War and Architecture – Part 2

My recent posting about how cities memorialize their history in the buildings they renovate or build from scratch generated comments that added a great deal to the discussion going on in my own mind.

Emily at Back Bay View is “suspicious of postmodernists like Libeskind who want to make their patrons uncomfortable and to force them to think. Granted, trying to recreate the past too precisely sometimes results in a sentimental/themepark like effect. But, on the other hand, for how many years can you exist in/with a building that is a criticism of the human person? At some point, I would think, the discomfort will fade and the intended self-conscious effect won’t take place.

“Wouldn’t it be more healing to build structures that promote healing, rather than criticism? Couldn’t you say that the old building doesn’t represent a severe authoritarian past, so much as an orderly past, a past that preceded the Nazis by centuries, and an attempt to restore order is an act of hope? Whereas the architect who intends to break self-delusions promotes a discomfort with the self that leads not to hope but to melancholy?”

Frances informed me that Kurt Vonnegut’s novel Slaughterhouse-5 is about the bombing of Dresden, and also shared her experience of living and traveling in Germany: “I’ll always remember Freiburg, which was heavily bombed during WWII. When they rebuilt it, they used the original, medieval plans, so that it was exactly the same as before.”

Emily’s comments sent me back to the review I wrote of Architecture of Happiness, and I figured out that one basic reason I couldn’t like the new military museum was its failure to abide by the first principle of good architecture laid down in that philosophical book:
“Order. But not over-simplified. We like to see complex elements arranged in a regular pattern. What the author calls the ‘perverse dogma’ from the Romantic Period, that all edifices must be of original design, led to chaos in the landscape. ‘Architecture should have the confidence and the kindness to be a little boring.’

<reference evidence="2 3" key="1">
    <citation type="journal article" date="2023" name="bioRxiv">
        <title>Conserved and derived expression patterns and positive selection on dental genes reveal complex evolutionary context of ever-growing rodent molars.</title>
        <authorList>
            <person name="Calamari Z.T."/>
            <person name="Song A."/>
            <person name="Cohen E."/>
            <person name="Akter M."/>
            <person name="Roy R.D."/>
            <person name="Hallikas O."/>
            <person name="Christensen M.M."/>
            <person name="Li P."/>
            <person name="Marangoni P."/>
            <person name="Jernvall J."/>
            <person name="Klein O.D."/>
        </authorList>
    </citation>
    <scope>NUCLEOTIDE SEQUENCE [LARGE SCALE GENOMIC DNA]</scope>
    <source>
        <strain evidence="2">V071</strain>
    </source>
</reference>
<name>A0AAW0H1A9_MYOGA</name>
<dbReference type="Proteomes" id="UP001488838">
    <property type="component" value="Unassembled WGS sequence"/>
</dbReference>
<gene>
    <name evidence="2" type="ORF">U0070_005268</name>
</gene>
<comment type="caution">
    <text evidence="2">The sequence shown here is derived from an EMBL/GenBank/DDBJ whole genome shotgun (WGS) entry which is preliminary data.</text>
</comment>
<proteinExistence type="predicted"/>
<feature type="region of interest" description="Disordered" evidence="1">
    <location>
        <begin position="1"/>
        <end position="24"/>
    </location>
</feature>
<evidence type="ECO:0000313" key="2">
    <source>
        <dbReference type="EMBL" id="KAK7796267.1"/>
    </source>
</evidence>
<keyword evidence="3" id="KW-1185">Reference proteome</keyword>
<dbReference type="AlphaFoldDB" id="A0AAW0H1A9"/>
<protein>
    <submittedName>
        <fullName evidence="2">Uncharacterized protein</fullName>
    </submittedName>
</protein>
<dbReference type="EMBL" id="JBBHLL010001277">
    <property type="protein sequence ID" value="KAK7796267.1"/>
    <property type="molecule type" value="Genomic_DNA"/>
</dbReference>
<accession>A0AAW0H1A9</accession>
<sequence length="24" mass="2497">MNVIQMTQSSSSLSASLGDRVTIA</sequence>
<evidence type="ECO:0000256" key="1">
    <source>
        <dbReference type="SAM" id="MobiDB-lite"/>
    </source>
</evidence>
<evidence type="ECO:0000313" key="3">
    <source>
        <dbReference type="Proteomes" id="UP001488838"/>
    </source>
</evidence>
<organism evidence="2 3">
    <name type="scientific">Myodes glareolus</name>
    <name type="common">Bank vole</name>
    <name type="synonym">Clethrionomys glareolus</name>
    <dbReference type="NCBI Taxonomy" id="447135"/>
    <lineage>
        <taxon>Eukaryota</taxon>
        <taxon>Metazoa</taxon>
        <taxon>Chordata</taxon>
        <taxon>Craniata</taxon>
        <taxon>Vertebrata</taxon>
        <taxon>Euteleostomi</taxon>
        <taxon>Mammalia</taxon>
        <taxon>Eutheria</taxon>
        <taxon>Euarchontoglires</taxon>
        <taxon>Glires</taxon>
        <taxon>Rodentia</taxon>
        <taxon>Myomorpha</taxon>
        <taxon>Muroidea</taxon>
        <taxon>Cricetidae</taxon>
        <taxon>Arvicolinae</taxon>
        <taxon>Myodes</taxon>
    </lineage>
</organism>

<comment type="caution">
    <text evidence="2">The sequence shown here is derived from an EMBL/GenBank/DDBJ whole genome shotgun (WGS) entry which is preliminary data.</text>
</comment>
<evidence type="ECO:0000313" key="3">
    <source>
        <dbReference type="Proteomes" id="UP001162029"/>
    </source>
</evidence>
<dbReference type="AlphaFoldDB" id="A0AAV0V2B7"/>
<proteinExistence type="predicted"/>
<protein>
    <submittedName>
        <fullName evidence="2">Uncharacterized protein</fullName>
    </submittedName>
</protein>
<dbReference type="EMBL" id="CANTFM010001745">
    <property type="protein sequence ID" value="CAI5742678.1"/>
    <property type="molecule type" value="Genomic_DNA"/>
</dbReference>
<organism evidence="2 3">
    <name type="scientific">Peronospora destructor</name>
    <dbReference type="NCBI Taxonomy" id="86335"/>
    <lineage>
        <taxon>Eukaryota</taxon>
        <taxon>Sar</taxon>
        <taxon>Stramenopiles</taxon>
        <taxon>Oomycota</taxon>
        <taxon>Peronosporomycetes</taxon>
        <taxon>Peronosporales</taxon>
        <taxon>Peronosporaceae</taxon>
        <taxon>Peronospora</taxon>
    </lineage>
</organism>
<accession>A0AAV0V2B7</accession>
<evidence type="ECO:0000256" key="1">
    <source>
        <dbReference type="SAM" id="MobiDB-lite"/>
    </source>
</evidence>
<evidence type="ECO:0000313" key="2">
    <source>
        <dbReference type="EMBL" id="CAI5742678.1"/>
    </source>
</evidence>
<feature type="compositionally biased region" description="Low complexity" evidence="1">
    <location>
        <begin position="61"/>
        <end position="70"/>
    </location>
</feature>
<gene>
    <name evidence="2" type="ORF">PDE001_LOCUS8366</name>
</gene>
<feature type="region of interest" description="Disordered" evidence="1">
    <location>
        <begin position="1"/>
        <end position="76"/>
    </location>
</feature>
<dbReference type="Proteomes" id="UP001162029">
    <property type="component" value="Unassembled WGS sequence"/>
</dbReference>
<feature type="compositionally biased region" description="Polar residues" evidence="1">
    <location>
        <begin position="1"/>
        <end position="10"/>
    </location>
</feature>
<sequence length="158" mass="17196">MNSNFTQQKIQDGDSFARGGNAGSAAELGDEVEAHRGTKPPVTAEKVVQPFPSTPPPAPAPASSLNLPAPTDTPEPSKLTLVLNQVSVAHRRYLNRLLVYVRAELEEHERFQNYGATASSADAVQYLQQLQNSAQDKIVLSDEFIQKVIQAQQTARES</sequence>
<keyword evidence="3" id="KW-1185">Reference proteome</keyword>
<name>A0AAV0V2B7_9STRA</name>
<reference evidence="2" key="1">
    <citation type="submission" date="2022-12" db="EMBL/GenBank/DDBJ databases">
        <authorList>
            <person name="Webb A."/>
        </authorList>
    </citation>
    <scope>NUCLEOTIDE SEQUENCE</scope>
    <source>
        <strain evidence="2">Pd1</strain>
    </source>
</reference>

“I was wondering if perhaps a museum might get away with such a brash statement, where being made to think isn’t a bad thing, but you are probably right, the statement will lose its effect. (I hope in the meantime it squelches those Neo-Nazis a bit)…and yes, the jarring buildings fail to offer hope or show harmony. But without reference to or undergirding by the Christian gospel, an artist is unlikely to find those elements, and will drift from melancholy right on to nihilism.”

We have to ask, as Jody did, “If you were to rebuild Dresden and not look back, but forward, how would you go about it? I agree that “onward and forward” is the best, but would there not be little bits of the past that one would want to honor, I wonder? (not the ugly, of course)”

Emily also “…went to the Marine Corps Museum in Quantico, VA, which has a very similar slanted pyramid design which is supposed to recall the photo of marines raising the flag at Iwo Jima. (and a statue is right in front of the museum so that reference isn’t missed). But in the case of the MCM, the glass pyramid doesn’t interrupt another building like Libeskind’s design, since it’s located outside the city and rises above the treeline and catches the sunshine. So a very similar design in a different context has a completely different effect.